In 1970 the Supreme Court unanimously decided in the News Review’s favor, holding that reporting the news is protected by the First Amendment, and that the paper was not libelous for accurately reporting such “rhetorical hyperbole” at a lively public meeting,” but rather “was performing its wholly legitimate function as a community newspaper when it published full reports of these public debates in its news columns.”  

Greenbelt Cooperative Publishing v Bresler (1970), “is a very important case,” says Washington D.C. attorney Lee Levine, who has argued libel cases before the Supreme Court. “Both for what it decided…and for the influence it’s had on the law since.”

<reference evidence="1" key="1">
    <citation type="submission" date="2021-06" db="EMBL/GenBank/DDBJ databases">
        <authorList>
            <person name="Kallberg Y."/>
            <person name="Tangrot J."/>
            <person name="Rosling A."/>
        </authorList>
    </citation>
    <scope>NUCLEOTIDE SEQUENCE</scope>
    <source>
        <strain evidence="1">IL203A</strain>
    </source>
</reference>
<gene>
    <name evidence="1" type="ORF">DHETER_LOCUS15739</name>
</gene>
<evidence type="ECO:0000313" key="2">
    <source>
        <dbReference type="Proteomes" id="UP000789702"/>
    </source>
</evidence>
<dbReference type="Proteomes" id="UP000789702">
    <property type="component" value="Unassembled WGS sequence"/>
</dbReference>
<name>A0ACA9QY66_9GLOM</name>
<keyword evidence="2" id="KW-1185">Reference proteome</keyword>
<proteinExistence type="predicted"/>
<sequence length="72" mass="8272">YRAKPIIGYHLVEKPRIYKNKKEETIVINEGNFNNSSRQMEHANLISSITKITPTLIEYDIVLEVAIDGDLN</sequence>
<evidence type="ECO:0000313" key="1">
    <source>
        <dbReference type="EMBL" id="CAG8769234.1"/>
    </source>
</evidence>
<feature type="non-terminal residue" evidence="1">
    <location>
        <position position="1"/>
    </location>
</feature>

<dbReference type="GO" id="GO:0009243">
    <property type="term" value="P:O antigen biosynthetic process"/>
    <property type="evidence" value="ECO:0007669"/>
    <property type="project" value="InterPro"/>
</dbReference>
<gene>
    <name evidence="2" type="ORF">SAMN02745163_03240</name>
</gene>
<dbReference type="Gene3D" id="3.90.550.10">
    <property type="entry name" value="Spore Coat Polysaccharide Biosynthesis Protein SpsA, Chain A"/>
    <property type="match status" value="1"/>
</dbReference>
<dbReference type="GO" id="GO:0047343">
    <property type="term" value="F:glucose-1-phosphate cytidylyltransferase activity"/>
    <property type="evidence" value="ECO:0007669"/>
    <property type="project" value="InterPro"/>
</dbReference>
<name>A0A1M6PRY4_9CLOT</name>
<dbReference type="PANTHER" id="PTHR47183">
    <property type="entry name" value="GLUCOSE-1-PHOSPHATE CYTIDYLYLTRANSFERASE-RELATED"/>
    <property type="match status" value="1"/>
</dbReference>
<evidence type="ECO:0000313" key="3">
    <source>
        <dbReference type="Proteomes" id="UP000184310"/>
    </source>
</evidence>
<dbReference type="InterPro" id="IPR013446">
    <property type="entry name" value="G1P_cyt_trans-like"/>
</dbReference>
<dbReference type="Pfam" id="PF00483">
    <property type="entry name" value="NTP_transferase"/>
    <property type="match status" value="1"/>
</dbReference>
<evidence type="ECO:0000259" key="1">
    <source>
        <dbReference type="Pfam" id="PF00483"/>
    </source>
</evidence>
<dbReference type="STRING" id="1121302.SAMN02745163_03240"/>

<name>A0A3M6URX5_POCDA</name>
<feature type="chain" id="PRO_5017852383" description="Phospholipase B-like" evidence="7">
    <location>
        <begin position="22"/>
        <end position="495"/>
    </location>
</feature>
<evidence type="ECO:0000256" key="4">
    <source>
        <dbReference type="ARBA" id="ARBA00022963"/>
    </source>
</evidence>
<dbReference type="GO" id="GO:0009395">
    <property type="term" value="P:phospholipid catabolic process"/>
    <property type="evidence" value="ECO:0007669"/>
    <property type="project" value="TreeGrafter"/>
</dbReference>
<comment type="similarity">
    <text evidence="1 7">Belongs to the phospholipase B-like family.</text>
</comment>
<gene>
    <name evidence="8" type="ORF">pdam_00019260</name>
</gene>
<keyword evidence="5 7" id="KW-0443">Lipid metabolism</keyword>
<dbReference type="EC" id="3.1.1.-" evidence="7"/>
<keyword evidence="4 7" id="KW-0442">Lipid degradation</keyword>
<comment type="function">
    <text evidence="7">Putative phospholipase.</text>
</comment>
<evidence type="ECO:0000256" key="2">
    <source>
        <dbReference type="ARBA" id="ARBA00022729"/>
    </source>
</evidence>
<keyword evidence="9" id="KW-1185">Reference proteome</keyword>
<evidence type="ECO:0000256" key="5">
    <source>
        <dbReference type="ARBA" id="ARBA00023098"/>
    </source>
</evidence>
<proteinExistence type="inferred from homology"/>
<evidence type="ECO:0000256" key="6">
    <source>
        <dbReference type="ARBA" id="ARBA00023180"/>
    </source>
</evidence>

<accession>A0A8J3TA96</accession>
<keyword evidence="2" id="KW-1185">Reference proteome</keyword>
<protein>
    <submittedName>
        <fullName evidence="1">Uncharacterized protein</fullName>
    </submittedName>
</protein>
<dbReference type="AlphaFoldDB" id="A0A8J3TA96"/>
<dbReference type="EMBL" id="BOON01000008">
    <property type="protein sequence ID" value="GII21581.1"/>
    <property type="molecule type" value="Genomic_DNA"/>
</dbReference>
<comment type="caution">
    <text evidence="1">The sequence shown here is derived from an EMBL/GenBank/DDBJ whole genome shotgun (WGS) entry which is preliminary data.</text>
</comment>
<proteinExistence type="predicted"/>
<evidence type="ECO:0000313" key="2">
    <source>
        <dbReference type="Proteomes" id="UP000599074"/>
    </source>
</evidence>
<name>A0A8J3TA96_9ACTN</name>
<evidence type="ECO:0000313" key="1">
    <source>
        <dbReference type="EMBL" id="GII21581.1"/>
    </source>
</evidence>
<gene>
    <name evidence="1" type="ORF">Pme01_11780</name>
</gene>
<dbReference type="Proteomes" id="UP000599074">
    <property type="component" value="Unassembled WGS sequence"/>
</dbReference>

Volunteer staff at The Cooperator

Volunteer staff at The Cooperator
The weekly paper was renamed the Greenbelt News Review in 1954. In 1970, The News Review successfully defended the freedom of the press before the U.S. Supreme Court.
Photographer unknown.

The precedent established by Greenbelt’s hometown paper continues to guarantee freedom of the press. In a 1990 case, Milkovich v The Lorraine Journal, the Court reiterated its finding in the Greenbelt case of “rhetorical hyperbole” as protected speech under the First Amendment and expanded press protection against frivolous, but costly, lawsuits. 

Watch: PBS segment about Greenbelt in “Ten Towns That Changed America” 
(5 minutes)

Watch: “Defending Utopia, The Greenbelt News Review at 80,” a film by Susan Gervasi
Film: https://vimeo.com/285905039. (48 minutes)
Trailer: https://vimeo.com/257268409